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Chapter 13 2-8
Transcript of Chapter 13 2-8
He provided a wide range of many countries and empires with information they had never known. Delhi Sultanate B. The arrival of Islam in India was much more violent than in Africa because of the wish to spread Islam from the Arabs. Mali, Ghana, and Songhai B. Mali - indigenous African dynasty foundation, wealth from Trans-Saharan trade, adopted Islam, trade centered around Gold and Copper.
Ghana - preceded Mali empire, retained much of their culture
Songhai - one of the largest Muslim empires in history, wrestled for power with Mali, held base at Niger River. The Dhow A. A dhow was the ideal cargo and passenger ship of the Arabian Sea.
B. The dhow was a key element in trade that dominated travel in the Bay of Bengal and the South China Sea, and was able to sail for long distances in just a few short months.
C. Planks of Teak wood constructed the hull, which were sewn together, instead of nailed. It also had triangular sails made of palm leaves or cotton.
D. Junks were very similar to dhows, except in their construction using nails. They were both built from strong wood, and dominated their natural seas next to them. C. Mosques were erected in India, and Hindu worship was frowned upon greatly. Hindus were "freed" from idol worship and were only allowed to worship one god. This sultanate lead to the first great centralized authority in India. D. The water-control system of this area supplied the city of Delhi with water and allowed for the growth of crops throughout the entire year. C. Timbuktu was a key point in African trade, that lied in between most of the trade routes in the Sub-Saharan trade. Swahili's Coast A. Swahili and its coast was one of the most important commercial centers of its time. It was described by Battuta as one of the most beautiful and well-built cities he had seen. Dark-skinned inhabitants were devoted Muslims. Trade was initiated for an unknown reason by Arab merchants. Great Zimbabwe A. Great Zimbabwe was a powerful state that was centered around exportation of gold from the South, copper ingots instituted wealth also from long distance trade. There is said that there were 18,000 inhabitants, that were foresters and cattle-grazers. Not much is known about religion, except their crafting of statues of rulers. Women in Asia and Africa Women were mostly in slavery, where they were VERY cheap. The tradition of widow-killing was made optional, and strict rules of fidelity and chastity were set in place. In contrast, women had lighter penalties than men concerning law. Women were not involved in active roles in society, especially commerce and politics. They were the basis of farm work during this time, and were also confined to a spinning wheel everyday. It's said that Islam led to an improvement in social structure. The only women who stood out during this time was Sultan Raziya, who was put in power, as a woman, by her father. A) Pg. 362:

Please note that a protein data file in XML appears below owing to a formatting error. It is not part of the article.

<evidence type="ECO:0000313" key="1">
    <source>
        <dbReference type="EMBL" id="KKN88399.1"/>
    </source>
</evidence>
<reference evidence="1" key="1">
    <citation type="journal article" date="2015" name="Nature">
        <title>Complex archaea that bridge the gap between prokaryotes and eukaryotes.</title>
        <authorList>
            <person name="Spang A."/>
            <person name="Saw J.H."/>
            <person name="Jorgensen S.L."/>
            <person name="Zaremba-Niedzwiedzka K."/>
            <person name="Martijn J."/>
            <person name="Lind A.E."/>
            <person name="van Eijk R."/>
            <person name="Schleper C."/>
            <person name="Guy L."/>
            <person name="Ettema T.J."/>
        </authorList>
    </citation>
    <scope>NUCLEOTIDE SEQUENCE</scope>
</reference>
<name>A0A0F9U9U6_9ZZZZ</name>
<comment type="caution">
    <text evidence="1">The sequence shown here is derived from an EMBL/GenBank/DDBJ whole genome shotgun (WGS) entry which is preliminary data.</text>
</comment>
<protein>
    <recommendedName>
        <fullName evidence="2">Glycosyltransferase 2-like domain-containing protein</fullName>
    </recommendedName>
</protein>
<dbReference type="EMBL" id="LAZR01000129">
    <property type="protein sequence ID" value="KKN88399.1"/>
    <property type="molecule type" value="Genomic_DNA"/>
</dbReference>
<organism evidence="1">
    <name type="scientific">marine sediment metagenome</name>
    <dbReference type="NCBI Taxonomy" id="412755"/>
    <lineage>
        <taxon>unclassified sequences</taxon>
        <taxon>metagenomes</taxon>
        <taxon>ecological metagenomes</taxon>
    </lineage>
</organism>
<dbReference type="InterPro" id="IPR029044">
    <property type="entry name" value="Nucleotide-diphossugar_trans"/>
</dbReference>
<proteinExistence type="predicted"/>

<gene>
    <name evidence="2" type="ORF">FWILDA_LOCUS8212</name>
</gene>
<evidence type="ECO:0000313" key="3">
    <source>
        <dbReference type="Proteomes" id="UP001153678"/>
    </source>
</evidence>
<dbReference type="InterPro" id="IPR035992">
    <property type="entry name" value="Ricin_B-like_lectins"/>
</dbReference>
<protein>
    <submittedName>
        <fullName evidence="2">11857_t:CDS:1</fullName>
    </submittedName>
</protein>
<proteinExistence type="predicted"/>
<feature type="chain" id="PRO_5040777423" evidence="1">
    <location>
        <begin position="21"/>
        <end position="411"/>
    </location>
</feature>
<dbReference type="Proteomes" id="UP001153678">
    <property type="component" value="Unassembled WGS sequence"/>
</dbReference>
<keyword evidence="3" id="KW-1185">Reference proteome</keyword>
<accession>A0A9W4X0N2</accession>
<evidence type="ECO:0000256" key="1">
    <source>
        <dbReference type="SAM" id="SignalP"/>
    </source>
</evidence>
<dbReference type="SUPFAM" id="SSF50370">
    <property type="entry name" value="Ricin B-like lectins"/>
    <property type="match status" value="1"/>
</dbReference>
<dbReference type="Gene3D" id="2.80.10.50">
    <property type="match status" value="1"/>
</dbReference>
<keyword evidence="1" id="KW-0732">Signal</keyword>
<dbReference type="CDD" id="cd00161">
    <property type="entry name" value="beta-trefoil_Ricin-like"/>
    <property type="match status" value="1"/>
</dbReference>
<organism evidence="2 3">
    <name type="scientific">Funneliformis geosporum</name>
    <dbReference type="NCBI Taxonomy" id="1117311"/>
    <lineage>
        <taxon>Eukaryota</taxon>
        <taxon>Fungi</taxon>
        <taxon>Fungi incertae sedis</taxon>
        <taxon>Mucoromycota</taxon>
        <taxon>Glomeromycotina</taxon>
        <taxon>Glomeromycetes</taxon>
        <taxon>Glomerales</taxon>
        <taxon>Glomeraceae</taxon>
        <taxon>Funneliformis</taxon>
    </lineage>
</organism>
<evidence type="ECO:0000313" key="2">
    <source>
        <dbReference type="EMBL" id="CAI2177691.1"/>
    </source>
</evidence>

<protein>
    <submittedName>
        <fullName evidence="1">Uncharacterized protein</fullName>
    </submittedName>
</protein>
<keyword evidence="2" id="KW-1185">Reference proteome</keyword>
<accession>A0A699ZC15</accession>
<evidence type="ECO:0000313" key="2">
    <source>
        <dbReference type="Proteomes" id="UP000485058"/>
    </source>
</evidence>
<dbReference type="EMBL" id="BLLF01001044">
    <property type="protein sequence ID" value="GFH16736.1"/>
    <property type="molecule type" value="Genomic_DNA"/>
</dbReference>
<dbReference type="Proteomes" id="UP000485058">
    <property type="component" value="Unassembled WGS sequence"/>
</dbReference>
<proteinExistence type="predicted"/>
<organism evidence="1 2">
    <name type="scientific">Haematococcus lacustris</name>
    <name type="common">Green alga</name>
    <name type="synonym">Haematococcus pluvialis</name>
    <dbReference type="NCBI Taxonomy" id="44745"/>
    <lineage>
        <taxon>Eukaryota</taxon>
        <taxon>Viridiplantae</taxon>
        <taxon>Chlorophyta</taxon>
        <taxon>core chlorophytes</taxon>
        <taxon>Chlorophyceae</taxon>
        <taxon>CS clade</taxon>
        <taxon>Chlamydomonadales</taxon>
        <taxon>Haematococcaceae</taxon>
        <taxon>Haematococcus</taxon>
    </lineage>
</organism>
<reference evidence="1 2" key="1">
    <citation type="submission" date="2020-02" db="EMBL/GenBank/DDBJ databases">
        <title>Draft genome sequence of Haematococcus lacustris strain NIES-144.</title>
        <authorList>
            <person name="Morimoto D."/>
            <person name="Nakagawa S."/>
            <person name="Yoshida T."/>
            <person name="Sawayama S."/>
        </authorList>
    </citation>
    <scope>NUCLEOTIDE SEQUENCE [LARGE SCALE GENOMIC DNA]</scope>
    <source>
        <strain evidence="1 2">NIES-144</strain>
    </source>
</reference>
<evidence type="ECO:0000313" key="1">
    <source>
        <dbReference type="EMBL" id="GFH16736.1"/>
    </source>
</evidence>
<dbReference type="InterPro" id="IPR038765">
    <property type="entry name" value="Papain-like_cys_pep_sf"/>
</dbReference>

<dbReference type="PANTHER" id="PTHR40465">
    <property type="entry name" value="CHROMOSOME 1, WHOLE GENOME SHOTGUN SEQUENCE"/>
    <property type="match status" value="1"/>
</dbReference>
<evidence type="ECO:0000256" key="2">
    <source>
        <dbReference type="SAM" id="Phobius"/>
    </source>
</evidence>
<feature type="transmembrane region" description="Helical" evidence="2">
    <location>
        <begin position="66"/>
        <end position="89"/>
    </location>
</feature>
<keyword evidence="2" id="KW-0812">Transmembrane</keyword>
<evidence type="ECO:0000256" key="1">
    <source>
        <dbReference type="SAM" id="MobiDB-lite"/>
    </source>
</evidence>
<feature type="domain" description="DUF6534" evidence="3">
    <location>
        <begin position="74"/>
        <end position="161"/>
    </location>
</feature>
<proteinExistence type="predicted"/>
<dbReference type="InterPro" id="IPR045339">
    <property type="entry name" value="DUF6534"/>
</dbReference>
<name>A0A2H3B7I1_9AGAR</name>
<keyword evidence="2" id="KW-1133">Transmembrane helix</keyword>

1. How would the actions of these rulers have enhanced their authority? To what extent do their actions reflect Islamic influences? - The actions of the Sultans made their power greater by granting the people mercy and generousness, while also using fear tactics to make them respect him. They held the ceremonies of Islam very dear to them, and was very severe in their laws of respect for prayer and those who neglected it.
2. Although ibn Battuta tells what the rulers did, can you imagine how one of their subjects would have described his or her perception of the same events and customs? - My guess is that Battuta was high in social structure so the common people may have different views; furthermore, I think they believe the Sultan’s ruling are cruel and unusual and don’t regard him kindly.
3. Which parts of ibn Battuta’s descriptions seem to be objective and believable? Which parts are more reflective of his personal values? - The part of the description that sounded believable was his telling of the Sultan provided rations for his droughted population. The part that sounded like Battuta’s own views was his perception of the king as a cruel, but respectable ruler.